The death and resurrection of Jesus is the theological premise of Christian doctrine, and has been since the religion’s inception. But the idea of the dead returning to life was also a key idea in the Judaism of the Second Temple era out of which Christianity sprung. For instance: the second blessing of the shmoneh esrey, rabbinic Judaism’s most important prayer, praises God “Who brings the dead to life.” Jon D. Levenson and Kevin Madigan discuss how these ideas were understood by the Jews of the 1st century CE and how they relate to notions of death, the soul, eschatology, and the sanctity of the Temple. In doing so, they touch on the biblical understanding of death, the differences between Judaism and Christianity, the origins of Christian theological anti-Semitism, and much else. (Moderated by Cliff Sekowe. Video, 56 minutes.)
Death, Resurrection, and the Afterlife in Judaism and Christianity
How the Death of Mahsa Amini Changed Iran—and Its Western Apologists
On September 16, a twenty-two-year-old named Mahsa Amini was arrested by the Iranian morality police for improperly wearing a hijab. Her death in custody three days later, evidently after being severely beaten, sparked waves of intense protests throughout the country. Since then, the Iranian authorities have killed dozens more in trying to quell the unrest. Nervana Mahmoud comments on how Amini’s death has been felt inside and outside of the Islamic Republic:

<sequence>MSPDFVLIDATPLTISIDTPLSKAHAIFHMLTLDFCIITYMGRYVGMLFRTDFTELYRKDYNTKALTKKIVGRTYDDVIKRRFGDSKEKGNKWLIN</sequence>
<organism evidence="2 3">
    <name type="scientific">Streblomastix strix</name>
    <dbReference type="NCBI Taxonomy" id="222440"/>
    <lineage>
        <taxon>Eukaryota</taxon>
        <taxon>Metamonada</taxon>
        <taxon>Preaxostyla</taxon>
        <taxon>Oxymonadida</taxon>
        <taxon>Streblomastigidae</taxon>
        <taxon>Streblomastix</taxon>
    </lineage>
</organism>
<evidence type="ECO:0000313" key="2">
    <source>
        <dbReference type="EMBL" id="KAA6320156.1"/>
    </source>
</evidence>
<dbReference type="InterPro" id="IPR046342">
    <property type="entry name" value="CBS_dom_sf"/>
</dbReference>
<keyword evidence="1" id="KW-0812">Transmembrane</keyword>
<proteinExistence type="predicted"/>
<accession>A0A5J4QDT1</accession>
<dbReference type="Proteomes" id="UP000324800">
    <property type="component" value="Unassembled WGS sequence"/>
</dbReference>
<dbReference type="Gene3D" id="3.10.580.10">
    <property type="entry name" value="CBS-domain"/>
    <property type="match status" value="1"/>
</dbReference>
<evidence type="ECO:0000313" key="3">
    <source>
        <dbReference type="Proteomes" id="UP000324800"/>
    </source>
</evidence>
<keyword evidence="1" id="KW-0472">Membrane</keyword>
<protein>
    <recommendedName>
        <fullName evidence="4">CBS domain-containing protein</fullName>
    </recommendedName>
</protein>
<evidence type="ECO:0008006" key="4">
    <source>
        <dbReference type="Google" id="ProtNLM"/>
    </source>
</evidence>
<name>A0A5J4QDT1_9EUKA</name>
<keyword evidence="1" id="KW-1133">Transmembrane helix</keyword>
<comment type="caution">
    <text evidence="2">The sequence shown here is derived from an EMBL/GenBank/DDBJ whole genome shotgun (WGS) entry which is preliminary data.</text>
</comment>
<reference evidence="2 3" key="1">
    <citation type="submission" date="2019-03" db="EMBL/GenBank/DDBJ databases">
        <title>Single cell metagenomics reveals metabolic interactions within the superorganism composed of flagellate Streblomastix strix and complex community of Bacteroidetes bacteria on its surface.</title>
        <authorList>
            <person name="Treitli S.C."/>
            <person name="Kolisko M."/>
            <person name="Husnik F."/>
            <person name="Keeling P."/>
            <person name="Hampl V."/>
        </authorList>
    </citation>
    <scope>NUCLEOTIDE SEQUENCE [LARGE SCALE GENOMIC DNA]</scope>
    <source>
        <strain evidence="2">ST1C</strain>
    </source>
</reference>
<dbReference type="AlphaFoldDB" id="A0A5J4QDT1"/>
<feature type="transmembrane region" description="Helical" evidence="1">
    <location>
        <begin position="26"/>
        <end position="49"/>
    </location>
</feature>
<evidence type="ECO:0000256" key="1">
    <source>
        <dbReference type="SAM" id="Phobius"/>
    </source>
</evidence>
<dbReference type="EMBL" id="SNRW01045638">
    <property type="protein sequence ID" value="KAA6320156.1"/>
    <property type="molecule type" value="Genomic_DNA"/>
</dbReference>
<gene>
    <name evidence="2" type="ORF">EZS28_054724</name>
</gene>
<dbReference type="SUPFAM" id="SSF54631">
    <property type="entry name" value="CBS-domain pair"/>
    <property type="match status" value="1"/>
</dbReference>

[I]n Western countries, the glamorizing of the hijab has been going on for decades. Even Playboy magazine published an article about the first “hijabi” news anchor in American TV history. Meanwhile, questioning the hijab’s authenticity and enforcement has been framed as “Islamophobia.” . . . But the death of Mahsa Amini has changed everything.
Commentators who downplayed the impact of enforced hijab have changed their tune. [Last week], CNN’s Christiane Amanpour declined an interview with the Iranian president Ebrahim Raisi, and the Biden administration imposed sanctions on Iran’s notorious morality police and senior officials for the violence carried out against protesters and for the death of Mahsa Amini.
The visual impact of the scenes in Iran has extended to the Arab world too. Arabic media outlets have felt the winds of change. The death of Mahsa Amini and the resulting protests in Iran are now top headlines, with Arab audiences watching daily as Iranian women from all age groups remove their hijabs and challenge the regime policy.
Iranian women are making history. They are teaching the world—including the Muslim world—about the glaring difference between opting to wear the hijab and being forced to wear it, whether by law or due to social pressure and mental bullying. Finally, non-hijabi women are not afraid to defy, proudly, their Islamist oppressors.